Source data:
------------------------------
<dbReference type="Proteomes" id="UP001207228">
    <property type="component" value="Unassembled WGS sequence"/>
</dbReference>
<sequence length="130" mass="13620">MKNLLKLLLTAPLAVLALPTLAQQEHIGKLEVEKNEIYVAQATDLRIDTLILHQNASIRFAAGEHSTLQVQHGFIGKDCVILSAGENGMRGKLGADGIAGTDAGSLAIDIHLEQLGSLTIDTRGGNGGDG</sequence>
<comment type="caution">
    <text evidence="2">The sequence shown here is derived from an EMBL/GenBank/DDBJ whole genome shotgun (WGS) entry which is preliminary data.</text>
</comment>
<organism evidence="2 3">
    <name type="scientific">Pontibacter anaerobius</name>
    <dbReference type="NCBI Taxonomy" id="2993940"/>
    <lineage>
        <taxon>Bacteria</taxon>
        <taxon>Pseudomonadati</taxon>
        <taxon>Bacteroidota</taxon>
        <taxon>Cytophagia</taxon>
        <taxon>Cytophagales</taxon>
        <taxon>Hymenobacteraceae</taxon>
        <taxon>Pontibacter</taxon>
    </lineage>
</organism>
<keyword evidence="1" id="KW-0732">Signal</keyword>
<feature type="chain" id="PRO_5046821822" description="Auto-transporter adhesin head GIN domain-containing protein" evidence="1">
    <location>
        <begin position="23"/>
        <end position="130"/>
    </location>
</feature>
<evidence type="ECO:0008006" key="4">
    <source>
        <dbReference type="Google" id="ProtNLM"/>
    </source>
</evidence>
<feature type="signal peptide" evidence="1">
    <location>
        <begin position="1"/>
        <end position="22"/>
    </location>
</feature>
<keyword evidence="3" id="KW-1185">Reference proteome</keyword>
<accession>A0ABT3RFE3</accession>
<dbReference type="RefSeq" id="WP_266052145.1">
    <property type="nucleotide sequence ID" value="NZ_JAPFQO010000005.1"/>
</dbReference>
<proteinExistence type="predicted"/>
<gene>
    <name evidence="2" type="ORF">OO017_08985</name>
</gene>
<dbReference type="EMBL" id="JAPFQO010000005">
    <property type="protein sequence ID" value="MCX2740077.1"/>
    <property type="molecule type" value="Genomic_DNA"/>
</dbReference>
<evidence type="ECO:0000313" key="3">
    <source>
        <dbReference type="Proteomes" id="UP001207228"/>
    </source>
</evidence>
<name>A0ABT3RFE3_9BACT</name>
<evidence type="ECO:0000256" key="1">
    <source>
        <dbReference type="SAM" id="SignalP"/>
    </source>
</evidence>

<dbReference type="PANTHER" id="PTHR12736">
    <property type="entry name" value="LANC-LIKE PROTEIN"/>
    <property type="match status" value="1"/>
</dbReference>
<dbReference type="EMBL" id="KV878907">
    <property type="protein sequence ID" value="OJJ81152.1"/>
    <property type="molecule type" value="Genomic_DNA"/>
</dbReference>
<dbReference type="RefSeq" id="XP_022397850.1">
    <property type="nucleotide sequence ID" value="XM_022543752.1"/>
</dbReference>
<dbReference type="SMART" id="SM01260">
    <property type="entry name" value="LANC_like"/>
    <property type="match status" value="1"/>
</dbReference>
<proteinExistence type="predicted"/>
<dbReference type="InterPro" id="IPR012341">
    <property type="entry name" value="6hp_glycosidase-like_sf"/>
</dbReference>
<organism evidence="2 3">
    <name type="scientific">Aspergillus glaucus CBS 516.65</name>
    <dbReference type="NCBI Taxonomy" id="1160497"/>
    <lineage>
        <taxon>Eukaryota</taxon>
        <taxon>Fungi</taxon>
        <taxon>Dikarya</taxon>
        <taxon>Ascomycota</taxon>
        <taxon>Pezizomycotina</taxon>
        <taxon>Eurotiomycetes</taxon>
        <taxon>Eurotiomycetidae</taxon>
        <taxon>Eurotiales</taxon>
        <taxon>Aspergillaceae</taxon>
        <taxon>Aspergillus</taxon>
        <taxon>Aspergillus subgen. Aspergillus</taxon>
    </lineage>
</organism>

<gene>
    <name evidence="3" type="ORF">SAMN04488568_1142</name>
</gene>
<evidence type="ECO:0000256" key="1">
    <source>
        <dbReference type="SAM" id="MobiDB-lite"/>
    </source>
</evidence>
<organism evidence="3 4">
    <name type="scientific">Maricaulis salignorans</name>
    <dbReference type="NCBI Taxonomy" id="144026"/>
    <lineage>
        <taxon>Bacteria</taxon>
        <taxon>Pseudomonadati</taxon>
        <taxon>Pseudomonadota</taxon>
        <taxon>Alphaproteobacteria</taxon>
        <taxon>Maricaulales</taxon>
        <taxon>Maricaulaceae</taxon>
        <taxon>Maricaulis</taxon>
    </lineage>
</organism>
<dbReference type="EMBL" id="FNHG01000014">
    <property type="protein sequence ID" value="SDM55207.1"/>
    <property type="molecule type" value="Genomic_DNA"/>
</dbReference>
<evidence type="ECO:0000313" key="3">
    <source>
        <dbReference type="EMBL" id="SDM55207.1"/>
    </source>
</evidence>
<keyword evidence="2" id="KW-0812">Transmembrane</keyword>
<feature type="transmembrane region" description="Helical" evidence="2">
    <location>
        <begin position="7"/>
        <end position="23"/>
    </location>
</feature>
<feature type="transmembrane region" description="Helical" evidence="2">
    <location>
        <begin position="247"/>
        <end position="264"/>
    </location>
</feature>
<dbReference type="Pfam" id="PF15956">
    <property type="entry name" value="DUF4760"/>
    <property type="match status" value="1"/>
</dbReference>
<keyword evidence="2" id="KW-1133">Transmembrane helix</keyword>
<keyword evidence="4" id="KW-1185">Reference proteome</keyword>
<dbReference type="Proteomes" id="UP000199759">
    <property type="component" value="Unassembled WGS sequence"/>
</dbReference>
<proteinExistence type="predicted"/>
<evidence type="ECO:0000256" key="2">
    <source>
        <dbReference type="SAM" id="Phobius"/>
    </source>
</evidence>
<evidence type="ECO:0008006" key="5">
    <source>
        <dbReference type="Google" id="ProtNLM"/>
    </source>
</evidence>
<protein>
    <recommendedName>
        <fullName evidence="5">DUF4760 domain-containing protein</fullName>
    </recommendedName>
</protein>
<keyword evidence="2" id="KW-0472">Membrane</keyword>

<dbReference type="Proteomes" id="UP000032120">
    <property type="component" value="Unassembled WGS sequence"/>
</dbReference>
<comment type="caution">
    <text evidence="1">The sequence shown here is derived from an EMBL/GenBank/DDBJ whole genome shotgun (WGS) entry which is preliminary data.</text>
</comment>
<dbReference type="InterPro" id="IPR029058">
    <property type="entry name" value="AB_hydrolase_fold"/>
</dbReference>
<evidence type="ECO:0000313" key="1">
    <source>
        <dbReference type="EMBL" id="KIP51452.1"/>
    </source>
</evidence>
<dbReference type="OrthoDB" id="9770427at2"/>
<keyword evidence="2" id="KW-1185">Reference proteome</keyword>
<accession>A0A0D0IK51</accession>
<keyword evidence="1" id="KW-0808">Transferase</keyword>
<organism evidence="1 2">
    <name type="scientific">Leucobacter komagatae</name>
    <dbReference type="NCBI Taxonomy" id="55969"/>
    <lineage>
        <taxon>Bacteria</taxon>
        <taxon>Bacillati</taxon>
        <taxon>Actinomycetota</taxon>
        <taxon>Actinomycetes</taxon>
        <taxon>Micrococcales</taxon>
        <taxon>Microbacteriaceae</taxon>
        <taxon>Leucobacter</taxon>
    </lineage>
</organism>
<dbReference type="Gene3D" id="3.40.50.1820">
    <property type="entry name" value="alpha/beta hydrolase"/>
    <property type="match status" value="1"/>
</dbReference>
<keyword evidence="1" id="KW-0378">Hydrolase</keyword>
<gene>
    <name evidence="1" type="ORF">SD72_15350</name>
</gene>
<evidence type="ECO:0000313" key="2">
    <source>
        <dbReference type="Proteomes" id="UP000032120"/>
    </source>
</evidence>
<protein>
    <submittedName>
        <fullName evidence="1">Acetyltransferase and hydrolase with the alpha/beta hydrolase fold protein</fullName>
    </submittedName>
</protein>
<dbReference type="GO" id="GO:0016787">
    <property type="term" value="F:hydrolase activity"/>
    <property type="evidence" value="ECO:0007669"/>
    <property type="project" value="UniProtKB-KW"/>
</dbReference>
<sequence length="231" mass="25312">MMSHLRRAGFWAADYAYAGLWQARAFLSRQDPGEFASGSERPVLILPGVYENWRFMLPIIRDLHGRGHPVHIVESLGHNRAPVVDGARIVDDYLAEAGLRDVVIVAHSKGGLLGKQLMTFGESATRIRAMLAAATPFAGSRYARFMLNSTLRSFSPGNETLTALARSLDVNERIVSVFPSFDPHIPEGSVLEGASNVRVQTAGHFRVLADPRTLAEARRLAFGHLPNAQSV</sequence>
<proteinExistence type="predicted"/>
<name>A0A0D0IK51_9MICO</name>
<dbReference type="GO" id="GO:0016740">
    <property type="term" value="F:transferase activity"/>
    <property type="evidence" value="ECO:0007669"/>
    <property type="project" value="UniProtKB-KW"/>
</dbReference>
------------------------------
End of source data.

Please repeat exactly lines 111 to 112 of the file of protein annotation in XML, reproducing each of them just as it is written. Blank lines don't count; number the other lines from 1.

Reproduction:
        <taxon>Bacteria</taxon>
        <taxon>Pseudomonadati</taxon>